Many Malaysians laid off in the pandemic are struggling to find new work and do not see their situation improving until economic sectors are allowed to fully reopen.

They say finding a suitable job is hard even as the country’s unemployment rate fell to 4.5 per cent in May from 5.3 per cent in the same month a year earlier.

James Chong, a former cinema chain senior manager, said that although there are job openings, most of them are entry level or internships.

After taking a mutual separation scheme from his company in February, the 44-year-old has been trying to leverage his 16 years of work experience when applying for a job but has yet to receive a call back.

“I don’t know if companies are just taking in applicants’ data, and only plan to recruit them after the economic situation gets better… I’m not sure but this is what it feels like after applying for so many jobs but not getting a single response,” he said.

The 44-year-old has already dipped into his retirement funds through the Social Security Organisation’s (Socso) Employment Insurance System (EIS) for the past four months and he plans to apply for the loan moratorium offered by the government’s latest RM150 billion Pemulih financial aid package.

“Yes, these government initiatives can be seen as a blessing to help us in the short term, but in the long term it works as a double-edged sword as we either lose our savings or have to repay our loans longer,” he said.

Sharon Vemaladevi, a 38-year-old single mother who used to clean homes for a living, finds it a challenge to feed her family of five children since the second lockdown earlier this year.

“If I can’t travel to my clients’ homes that are in different districts, then I can’t work. I have to make do with what I have,” she said.

Apart from receiving assistance from helpful Malaysians, Sharon has obtained government cash handouts over the past year via several programmes such as Bantuan Prihatin Rakyat (BPR) and Bantuan Prihatin Negara (BPN).

Coming from the lower income B40 group, Sharon continues to benefit from Pemulih support this year, receiving some RM1,000 from BPR and BPN payments between January and June.

While Sharon could have also received Bantuan Kanak-Kanak Keluarga Miskin — assistance for children from poor families — to the tune of RM1,800 over the past six months, her registration with the Social Welfare Department which hands out the aid, is not yet finalised.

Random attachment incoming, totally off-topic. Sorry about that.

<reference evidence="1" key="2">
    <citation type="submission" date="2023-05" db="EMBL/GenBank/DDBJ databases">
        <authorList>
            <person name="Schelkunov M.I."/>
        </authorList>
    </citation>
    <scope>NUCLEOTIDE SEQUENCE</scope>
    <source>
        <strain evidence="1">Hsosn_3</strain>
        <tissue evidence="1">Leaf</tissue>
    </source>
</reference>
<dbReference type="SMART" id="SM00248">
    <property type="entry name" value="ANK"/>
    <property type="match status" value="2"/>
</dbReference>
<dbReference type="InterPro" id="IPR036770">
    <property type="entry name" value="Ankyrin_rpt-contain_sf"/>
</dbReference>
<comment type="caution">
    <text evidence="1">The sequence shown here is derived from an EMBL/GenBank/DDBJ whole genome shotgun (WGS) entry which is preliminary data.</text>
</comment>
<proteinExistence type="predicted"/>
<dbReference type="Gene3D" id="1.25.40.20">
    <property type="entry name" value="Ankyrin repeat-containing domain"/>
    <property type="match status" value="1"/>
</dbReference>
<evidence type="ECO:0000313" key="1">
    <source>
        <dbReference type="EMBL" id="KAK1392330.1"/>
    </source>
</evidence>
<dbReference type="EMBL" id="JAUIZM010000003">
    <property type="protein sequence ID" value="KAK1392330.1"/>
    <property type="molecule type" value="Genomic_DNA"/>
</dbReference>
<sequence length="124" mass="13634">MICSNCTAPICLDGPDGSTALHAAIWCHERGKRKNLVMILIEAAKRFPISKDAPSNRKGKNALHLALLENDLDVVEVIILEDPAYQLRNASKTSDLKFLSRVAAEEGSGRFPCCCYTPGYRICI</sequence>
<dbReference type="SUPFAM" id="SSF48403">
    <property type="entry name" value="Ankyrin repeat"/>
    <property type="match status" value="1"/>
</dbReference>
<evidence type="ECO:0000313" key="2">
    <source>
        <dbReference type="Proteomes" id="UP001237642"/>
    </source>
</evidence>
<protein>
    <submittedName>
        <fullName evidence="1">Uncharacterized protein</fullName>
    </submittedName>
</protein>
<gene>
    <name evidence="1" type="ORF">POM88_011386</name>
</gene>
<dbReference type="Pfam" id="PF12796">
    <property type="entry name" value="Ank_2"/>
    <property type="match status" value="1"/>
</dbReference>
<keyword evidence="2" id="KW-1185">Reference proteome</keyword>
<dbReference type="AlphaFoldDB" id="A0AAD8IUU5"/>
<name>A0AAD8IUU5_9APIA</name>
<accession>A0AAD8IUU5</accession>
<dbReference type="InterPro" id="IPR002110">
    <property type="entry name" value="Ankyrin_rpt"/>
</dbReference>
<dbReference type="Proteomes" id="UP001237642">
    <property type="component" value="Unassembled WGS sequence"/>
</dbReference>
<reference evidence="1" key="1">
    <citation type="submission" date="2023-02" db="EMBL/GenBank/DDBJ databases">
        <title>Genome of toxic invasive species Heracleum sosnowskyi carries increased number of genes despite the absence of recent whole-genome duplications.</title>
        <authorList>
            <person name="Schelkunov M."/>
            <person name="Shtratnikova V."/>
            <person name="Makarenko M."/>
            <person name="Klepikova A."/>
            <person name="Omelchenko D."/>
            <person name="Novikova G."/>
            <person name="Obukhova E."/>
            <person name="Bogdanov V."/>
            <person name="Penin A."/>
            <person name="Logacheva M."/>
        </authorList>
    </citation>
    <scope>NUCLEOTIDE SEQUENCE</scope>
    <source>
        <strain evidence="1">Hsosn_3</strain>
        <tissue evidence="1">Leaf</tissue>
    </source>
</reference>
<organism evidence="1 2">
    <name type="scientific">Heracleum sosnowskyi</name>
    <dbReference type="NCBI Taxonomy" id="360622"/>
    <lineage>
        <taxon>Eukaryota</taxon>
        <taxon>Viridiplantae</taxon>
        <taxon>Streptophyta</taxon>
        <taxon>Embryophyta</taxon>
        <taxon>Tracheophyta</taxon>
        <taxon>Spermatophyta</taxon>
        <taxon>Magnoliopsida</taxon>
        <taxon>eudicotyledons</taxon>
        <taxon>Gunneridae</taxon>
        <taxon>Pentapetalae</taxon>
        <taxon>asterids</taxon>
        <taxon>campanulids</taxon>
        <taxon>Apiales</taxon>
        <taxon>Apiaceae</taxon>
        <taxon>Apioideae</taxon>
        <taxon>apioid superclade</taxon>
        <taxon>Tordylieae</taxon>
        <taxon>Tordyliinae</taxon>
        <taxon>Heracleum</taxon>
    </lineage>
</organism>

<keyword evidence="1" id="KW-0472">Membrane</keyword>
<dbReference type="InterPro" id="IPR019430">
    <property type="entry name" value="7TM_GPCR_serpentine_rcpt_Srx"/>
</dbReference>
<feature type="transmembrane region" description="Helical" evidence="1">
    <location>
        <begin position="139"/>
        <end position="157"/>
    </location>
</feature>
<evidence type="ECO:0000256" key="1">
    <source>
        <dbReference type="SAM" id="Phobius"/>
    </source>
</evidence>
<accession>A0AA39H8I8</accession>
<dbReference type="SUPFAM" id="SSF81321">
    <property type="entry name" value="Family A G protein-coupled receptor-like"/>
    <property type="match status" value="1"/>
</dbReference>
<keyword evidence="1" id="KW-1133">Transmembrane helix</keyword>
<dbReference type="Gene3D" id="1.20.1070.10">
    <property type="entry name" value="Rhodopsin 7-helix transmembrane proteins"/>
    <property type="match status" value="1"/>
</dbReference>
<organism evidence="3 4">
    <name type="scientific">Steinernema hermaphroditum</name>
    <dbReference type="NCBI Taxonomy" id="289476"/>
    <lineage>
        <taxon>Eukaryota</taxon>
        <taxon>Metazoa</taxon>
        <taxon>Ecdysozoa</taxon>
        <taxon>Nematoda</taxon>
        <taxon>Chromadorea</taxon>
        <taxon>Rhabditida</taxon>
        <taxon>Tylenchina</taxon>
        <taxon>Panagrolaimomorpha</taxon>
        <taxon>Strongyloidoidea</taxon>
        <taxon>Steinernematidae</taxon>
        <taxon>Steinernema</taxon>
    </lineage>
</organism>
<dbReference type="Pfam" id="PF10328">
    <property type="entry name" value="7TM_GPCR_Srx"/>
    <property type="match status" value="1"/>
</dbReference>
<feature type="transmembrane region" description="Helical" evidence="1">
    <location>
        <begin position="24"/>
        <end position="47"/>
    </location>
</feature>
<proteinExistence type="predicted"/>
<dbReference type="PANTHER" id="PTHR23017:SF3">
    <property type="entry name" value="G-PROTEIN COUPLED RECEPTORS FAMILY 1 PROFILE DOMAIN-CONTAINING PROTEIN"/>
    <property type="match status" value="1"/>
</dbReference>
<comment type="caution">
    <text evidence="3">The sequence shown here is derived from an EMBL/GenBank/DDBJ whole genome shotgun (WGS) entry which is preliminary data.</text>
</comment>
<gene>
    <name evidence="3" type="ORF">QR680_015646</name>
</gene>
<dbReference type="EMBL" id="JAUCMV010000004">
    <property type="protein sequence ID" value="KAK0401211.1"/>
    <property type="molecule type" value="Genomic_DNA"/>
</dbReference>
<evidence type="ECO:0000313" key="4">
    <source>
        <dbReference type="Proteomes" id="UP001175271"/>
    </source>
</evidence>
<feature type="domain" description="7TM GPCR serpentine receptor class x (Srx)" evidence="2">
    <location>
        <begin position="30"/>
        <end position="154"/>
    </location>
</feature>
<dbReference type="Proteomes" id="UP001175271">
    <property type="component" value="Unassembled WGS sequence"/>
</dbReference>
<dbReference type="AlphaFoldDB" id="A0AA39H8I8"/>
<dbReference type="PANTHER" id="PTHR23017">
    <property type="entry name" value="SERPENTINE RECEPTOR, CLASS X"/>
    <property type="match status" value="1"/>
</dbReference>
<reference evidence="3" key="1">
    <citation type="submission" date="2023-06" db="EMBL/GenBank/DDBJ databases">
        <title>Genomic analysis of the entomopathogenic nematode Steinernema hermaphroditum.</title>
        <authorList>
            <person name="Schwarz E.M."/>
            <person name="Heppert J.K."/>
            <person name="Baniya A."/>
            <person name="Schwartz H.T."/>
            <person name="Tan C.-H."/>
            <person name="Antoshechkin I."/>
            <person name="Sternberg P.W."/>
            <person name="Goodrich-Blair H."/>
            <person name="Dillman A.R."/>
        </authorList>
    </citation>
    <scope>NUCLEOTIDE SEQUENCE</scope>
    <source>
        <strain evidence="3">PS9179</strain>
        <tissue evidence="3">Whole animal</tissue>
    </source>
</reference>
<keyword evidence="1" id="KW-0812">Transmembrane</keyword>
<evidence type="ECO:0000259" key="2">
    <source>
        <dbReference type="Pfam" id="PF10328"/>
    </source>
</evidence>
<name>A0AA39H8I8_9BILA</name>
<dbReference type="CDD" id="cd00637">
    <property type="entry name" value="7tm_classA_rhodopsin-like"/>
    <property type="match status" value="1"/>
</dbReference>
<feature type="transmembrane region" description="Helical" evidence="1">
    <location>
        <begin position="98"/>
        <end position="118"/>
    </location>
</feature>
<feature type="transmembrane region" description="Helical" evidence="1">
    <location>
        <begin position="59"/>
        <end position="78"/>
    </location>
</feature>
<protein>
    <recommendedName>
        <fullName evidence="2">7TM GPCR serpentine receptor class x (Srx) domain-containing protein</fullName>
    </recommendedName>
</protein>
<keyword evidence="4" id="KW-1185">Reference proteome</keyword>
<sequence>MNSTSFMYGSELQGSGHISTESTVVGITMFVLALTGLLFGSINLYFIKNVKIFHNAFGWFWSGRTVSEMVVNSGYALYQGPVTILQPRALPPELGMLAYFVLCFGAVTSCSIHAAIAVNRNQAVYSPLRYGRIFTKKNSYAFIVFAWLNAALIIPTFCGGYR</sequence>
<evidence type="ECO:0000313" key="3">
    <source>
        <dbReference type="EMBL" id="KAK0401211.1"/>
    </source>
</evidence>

From July to December, she is eligible for further assistance of over RM7,000 from BPR, Special Covid-19 Assistance (BKC), Bantuan Prihatin Nasional, Bantuan Kehilangan Pendapatan (BKP) or loss of income assistance, food basket, job search allowance, assistance for her children, and electricity discount.

Meanwhile, Alan Jackson, a 29-year-old former bar manager and bartender, has been applying for whatever jobs he can find ever since he lost his job in March last year.

“Right before MCO 2.0 I got a call from an international school saying I got the job to run their food and beverage section.

“They said they’d call me back the following week with more information, but then MCO 2.0 was announced and they never called me back,” said Jackson, who is now doing odd jobs for relatives to earn what he can.

Singles like Jackson have received at least two handouts amounting to RM500 from the government and under Pemulih, he is eligible for another payment of RM100 under BKC.

“The BPR has helped a little, and I’m also using the Socso EIS. But I’d rather the government use all this money they’re giving out to find a way to reopen the economy,” he said.

Pemulih, announced on June 28, is the eighth economic stimulus by the government to drive the transition into the final three stages of the four-phase National Recovery Plan.


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